Canadian Medical Association

Salt Spring Island, BC; University of Edinburgh (Scotland), 1948; Royal Air Force (RAF); ophthalmology; officer, Order of Canada. Died Sept. 2, 2020, aged 95. Survived by 3 children, 4 grandchildren and 2 great-grandchildren. “He served as president of the British Medical Students Association, and was among the group of doctors who negotiated the terms of the health plan that subsequently led to the creation of the National Health Service in 1948. After being conscripted into the RAF Medical Corps, he served in Aden (Yemen). After returning to the United Kingdom he continued his training in ophthalmology in York, followed by positions in Edinburgh and Oxford. After immigrating to Medicine Hat, Alta., Stephen was soon recruited by the University of Saskatchewan and moved into a faculty position that enabled him to pursue his love of research. In 1963, he was appointed associate professor in the Department of Ophthalmology at the University of British Columbia (UBC). In 1973 he became professor and head of the Department of Ophthalmology at UBC, and clinical department head at the Vancouver General Hospital (VGH). He remained in this position until his official retirement in 1990. He remained active in glaucoma research well into his 80s. Stephen was key in the building of the UBC/VGH Eye Care Centre, the first free-standing eye care facility in Canada, after relentless fundraising efforts and negotiations with VGH and the BC Ministry of Health. It combined clinical care, surgery and training of medical students, residents and fellows under one roof. It also introduced new efficiencies in cataract surgery. The Eye Care Centre opened its doors in 1983 and was a model for other centres in Canada and worldwide. Stephen was recognized internationally for his work in glaucoma research. He made numerous major contributions, including the recognition of the ‘Drance hemorrhage.’ Along with Dr. Douglas Anderson of Miami, he designed and executed pioneering research that set the standard of care in glaucoma management. He published hundreds of papers and book chapters. Stephen mentored 39 clinical and postdoctoral trainees over a span of 30 years. The Drance Fellows came from 14 different countries, and many are now world-renowned figures in the field.”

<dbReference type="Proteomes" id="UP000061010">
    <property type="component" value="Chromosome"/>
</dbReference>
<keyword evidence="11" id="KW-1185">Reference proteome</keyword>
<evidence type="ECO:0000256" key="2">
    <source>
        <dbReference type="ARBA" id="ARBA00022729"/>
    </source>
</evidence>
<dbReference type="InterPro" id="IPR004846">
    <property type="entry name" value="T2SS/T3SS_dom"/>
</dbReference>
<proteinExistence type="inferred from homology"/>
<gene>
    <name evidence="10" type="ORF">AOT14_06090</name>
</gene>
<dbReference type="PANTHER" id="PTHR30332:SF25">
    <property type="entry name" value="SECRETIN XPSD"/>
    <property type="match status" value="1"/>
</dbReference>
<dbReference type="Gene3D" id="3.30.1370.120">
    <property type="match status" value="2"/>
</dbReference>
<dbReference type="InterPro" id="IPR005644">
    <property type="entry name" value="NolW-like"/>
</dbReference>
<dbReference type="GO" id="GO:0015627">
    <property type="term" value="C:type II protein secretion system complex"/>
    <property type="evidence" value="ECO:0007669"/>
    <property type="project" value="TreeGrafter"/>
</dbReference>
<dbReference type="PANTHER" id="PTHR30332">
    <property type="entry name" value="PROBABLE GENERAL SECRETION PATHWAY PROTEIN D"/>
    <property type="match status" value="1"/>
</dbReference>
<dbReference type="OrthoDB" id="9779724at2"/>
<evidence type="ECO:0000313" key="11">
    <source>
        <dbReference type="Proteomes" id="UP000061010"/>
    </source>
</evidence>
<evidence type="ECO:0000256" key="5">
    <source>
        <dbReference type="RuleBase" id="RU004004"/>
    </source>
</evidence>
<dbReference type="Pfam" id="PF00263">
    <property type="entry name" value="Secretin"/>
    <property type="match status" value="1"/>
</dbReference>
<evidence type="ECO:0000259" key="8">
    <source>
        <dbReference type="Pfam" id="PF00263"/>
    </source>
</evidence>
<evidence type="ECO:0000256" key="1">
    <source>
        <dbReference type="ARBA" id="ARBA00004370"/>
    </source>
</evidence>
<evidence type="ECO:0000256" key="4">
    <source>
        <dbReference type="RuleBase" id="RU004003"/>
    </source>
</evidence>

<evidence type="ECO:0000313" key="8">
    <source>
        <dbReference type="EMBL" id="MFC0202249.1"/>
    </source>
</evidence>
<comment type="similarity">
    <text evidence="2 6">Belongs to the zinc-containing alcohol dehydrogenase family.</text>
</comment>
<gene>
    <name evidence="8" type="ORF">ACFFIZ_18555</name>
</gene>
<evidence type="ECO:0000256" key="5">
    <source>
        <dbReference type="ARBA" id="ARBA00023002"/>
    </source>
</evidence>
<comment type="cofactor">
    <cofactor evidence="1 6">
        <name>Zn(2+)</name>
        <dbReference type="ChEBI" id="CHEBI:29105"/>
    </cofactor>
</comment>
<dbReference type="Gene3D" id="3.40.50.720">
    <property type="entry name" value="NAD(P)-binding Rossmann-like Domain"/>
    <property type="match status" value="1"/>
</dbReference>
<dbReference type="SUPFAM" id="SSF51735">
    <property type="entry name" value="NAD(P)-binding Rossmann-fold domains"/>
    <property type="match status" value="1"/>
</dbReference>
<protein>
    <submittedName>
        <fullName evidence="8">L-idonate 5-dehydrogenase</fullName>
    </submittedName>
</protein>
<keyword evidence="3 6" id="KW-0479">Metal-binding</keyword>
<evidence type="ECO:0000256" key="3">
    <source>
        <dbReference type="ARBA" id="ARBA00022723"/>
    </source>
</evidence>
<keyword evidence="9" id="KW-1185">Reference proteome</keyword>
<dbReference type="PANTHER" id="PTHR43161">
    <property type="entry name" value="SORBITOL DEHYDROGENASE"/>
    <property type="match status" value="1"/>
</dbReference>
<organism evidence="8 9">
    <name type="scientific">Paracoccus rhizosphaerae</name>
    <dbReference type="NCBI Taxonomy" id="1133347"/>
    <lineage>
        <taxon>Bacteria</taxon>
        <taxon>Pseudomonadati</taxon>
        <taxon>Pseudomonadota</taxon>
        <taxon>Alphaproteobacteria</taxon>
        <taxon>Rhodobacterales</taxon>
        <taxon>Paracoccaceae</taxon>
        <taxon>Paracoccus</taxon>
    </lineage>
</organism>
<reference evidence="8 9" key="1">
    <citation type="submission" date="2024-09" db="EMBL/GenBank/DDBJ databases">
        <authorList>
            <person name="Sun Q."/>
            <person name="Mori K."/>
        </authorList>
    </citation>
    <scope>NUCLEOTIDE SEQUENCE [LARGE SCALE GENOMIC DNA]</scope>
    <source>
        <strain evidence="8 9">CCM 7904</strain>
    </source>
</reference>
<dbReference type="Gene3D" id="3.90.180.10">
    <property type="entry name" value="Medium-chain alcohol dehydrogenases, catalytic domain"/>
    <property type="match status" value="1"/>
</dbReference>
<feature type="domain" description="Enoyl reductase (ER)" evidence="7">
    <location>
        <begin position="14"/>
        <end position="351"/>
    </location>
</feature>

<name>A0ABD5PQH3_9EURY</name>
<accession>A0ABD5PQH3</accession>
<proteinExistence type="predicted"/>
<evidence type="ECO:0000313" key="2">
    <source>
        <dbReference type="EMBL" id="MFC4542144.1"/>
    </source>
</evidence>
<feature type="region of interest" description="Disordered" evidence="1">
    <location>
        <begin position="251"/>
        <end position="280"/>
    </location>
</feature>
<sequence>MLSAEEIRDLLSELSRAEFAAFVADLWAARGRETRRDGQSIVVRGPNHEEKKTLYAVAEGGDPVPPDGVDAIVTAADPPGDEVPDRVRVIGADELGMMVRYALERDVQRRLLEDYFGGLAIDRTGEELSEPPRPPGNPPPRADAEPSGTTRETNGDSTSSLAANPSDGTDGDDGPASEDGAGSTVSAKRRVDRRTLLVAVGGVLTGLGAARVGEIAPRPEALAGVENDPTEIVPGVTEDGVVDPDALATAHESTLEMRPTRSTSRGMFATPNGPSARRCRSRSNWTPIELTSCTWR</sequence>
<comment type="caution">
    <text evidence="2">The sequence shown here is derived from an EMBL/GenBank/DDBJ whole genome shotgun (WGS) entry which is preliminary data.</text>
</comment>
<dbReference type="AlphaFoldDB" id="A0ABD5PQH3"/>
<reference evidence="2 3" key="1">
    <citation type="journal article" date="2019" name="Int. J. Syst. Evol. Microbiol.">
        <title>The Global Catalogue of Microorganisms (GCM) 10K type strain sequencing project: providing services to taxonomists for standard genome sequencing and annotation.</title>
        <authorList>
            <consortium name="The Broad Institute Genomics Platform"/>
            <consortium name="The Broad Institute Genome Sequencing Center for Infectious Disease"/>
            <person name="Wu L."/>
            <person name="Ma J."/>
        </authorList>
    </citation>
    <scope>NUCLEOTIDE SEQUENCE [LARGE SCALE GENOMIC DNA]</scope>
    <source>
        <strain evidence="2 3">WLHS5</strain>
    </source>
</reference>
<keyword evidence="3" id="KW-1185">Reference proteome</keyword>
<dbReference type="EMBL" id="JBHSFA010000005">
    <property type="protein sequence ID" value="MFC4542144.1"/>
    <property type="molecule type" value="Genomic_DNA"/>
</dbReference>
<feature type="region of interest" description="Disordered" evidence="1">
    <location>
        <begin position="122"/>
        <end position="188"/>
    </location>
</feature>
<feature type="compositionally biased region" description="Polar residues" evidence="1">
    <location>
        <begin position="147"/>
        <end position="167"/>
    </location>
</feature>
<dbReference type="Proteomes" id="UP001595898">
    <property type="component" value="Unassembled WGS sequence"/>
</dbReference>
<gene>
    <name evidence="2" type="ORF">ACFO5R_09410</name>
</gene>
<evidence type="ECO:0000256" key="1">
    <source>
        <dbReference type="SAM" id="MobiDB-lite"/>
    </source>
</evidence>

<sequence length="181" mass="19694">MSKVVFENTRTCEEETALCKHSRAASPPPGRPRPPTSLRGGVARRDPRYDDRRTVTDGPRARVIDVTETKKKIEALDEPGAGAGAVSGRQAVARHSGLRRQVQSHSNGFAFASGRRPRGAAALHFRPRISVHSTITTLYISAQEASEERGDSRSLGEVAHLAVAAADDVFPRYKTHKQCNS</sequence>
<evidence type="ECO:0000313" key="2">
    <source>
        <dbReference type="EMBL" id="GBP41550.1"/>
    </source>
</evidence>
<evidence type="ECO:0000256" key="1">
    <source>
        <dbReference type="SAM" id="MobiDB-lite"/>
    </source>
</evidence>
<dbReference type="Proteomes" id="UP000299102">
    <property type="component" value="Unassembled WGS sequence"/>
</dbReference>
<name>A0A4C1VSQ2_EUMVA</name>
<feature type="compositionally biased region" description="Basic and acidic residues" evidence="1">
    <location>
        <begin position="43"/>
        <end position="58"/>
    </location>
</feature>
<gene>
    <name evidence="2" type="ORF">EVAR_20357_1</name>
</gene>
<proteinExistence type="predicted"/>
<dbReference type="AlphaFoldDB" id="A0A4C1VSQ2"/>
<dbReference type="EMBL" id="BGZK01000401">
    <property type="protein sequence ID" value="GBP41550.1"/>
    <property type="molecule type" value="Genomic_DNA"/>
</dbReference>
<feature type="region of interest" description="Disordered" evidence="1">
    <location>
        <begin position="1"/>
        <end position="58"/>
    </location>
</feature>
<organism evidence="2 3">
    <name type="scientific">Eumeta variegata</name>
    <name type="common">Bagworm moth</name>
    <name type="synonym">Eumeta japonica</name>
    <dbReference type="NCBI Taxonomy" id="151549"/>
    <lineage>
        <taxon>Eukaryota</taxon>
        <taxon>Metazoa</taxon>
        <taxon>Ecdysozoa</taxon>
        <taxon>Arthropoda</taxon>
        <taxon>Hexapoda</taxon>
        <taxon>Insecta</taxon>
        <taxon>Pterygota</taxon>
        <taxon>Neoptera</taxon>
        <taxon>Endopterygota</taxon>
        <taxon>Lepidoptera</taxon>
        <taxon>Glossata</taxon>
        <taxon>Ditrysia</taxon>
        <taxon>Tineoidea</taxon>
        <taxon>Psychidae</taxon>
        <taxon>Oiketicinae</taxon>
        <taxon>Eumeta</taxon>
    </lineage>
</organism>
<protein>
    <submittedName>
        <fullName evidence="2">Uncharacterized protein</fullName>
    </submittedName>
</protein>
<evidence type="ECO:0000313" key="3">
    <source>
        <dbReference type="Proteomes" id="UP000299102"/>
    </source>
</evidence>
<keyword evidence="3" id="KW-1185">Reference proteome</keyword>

Back to top